Since George Washington became President of the United States in 1789, only 53 women have served as First Lady. Only two of them are from Iowa. Amazingly, both served the nation over a 30-year span.
The first Iowa-born woman to serve as first lady was Lou Henry Hoover. In the March 1929 photo above, she is greeted by a marching band.
Hoover was born on March 29, 1874 in Waterloo, Iowa. Due to the poor health of Lou’s mother, Florence Henry, the family moved to warm California a decade later.
According to the White House History, Lou Henry met Herbert Hoover in 1894 when she was a freshman at Leland Stanford Junior University. She met her future husband, a senior, in a geology laboratory. Herbert Hoover later said he was struck by her “quirky mind, blue eyes and big grin.”
Lou Henry added Hoover to her name when she married future President Herbert Hoover, who was born in West Branch, Iowa, in 1899.
Lou Hoover first served as President of the Girl Scouts of the United States in the 1920s. In the 1925 photo below, she can be seen in her Girl Scout uniform.
Hoover would again serve as Girl Scout President in the 1930s. During this time, a plan was approved to bake and sell cookies in support of the Girl Scouts.
*Thanks to the Herbert Hoover Presidential Museum-Library in the West Branch for providing many of Lou Henry Hoover’s photos for this story.
Lou Henry Hoover was vice president of the National Amateur Athletic Federation in the 1920s. She asked the organization to set up a women’s department.
When Herbert Hoover began serving as the 31st President in 1929, Lou became the First Lady. She was the first First Lady to hit the radio. In the 1931 photo below, she is preparing a radio broadcast about the Girl Scouts.
Also in 1931, the family posed in front of the National Christmas Tree.
Lou Hoover used her own money to pay for the renovation of furniture that belonged to the 5th President, James Monroe. In the picture below from 1931 she is seated at Monroe’s desk.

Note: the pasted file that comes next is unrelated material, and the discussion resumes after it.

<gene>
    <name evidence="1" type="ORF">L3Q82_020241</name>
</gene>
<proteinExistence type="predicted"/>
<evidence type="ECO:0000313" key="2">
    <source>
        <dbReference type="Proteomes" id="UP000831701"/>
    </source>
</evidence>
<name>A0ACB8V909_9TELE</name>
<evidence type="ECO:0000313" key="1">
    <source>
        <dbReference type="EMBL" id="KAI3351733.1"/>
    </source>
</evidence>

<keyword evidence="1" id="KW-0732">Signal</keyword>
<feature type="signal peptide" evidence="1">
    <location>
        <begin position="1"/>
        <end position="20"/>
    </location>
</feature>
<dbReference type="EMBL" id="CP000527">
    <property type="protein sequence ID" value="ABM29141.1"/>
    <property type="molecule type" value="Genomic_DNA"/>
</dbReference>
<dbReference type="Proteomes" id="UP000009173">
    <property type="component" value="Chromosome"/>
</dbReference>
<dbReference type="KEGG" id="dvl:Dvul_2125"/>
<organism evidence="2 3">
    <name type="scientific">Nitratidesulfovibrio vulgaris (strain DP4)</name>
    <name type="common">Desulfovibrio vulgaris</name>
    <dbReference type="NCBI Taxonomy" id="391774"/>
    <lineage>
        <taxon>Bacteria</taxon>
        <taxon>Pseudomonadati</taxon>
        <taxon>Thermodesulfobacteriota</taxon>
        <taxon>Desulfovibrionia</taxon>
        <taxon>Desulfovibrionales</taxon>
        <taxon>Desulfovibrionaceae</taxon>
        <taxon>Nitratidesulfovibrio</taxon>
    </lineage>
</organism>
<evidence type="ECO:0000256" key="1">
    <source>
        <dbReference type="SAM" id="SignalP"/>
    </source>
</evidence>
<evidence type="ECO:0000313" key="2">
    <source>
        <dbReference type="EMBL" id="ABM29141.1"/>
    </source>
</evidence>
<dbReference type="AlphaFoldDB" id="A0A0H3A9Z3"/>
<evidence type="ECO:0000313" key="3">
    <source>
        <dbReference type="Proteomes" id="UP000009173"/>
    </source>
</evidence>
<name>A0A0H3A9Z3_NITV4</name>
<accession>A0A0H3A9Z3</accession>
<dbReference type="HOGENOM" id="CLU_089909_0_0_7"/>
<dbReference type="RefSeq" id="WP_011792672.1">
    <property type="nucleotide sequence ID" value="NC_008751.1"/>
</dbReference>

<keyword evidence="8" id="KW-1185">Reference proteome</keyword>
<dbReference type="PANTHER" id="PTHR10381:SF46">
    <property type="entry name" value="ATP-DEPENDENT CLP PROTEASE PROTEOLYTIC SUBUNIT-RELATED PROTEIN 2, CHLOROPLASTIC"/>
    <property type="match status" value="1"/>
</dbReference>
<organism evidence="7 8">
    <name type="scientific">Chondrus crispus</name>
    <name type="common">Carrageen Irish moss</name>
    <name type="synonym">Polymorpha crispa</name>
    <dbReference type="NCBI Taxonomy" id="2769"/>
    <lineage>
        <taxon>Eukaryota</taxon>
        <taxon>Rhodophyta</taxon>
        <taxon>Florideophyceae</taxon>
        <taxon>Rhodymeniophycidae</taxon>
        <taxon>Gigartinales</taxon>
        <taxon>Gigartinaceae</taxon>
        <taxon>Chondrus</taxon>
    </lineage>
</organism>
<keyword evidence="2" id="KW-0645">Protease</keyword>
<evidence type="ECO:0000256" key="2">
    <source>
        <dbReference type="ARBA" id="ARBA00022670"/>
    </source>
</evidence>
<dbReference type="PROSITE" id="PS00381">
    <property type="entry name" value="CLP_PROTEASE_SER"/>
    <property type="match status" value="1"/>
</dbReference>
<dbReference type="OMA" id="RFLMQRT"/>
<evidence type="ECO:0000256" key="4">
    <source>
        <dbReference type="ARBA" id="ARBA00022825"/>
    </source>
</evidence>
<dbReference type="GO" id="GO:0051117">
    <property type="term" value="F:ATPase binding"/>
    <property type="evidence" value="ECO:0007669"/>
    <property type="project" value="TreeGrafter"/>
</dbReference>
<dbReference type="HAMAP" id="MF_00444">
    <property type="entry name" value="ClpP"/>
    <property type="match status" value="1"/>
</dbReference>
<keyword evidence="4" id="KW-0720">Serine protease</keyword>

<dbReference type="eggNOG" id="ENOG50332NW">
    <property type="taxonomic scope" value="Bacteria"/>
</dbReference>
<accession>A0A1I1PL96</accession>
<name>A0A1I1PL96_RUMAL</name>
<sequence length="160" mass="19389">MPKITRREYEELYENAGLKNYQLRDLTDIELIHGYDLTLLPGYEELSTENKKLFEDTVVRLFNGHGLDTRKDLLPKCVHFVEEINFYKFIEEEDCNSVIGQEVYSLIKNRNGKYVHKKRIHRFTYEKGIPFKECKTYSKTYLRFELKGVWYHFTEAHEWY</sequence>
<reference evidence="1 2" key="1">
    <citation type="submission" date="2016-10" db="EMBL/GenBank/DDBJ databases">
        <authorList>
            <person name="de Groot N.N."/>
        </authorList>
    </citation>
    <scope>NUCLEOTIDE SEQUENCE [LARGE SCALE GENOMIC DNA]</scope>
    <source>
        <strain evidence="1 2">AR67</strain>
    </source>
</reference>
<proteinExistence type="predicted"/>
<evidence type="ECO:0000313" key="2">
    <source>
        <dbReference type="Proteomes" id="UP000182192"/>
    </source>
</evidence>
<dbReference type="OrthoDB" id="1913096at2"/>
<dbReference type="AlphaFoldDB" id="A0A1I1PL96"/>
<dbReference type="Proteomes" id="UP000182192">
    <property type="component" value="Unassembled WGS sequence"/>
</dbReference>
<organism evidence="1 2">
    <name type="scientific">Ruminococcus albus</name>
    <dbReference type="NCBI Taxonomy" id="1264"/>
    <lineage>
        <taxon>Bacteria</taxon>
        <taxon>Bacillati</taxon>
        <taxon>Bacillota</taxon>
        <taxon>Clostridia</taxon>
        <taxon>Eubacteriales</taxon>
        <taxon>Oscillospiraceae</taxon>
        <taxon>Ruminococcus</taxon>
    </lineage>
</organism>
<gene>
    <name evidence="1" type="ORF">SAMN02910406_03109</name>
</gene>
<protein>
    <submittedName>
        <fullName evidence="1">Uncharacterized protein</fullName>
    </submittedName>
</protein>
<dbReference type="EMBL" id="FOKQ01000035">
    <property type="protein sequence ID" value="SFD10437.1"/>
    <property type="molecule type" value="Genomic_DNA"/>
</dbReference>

In 1932 she helped the Red Cross produce free clothing for the unemployed.
And distributed Christmas presents to the poor of the Central Union Mission.
In April 1932, Mrs. Hoover posed for a photograph in a cotton dress in hopes of sparking a cotton fad in the United States, according to the Herbert Hoover Presidential Museum-Library.
Lou Henry Hoover “suffered an acute heart attack on January 7, 1944, from which she did not recover”. She was 69 years old. Hoover is buried next to her husband in West Branch.
A memorial sculpture garden in Waterloo honors Lou Hoover. It is close to downtown. This sculpture was installed in 2016:
The other future Iowa-born First Lady was Mamie Geneva Doud. She was born on November 14, 1896 in Boone.
According to the Des Moines Register, Doud was just three months old when her family moved to Cedar Rapids. She attended Jackson Elementary School until she was six, when her family moved to Colorado.
In 1915, Doud met a second lieutenant named Dwight D. Eisenhower. According to the White House, he fell in love with Doud immediately. Eisenhower described Doud as “a lively and attractive girl, shorter than average, cheeky in countenance and in her whole demeanor”. Doud was 19 when they married on July 1, 1916. The two were together for 52 years until his death in 1969.
Their love for each other is still evident in this 1957 photo with Eisenhower, then President of the United States, in his general’s uniform:
Mamie was at her husband’s side in 1945 when General Eisenhower received the Distinguished Service Medal from President Truman.
Eisenhower again received a fifth Distinguished Service Medal from President Truman in 1952. Eisenhower would succeed Truman as President of the United States the following year.
Here is the growing family before the 1952 election.
In Chicago in August 1952 for the Republican Party Convention:
Eisenhower’s presidency ended in 1961. The two shared a big smile in London in August 1962.
A week later they were photographed again in London, this time with their grandchildren Dwight David and Barbara Anne Eisenhower:
Mamie Eisenhower died on November 1, 1979 at the age of 82. She is buried with her husband at the Eisenhower Library in Abilene, Kansas.
The birthplace of Mamie Eisenhower (photo in the middle of this story) is located at 709 Carroll Street in Boone.
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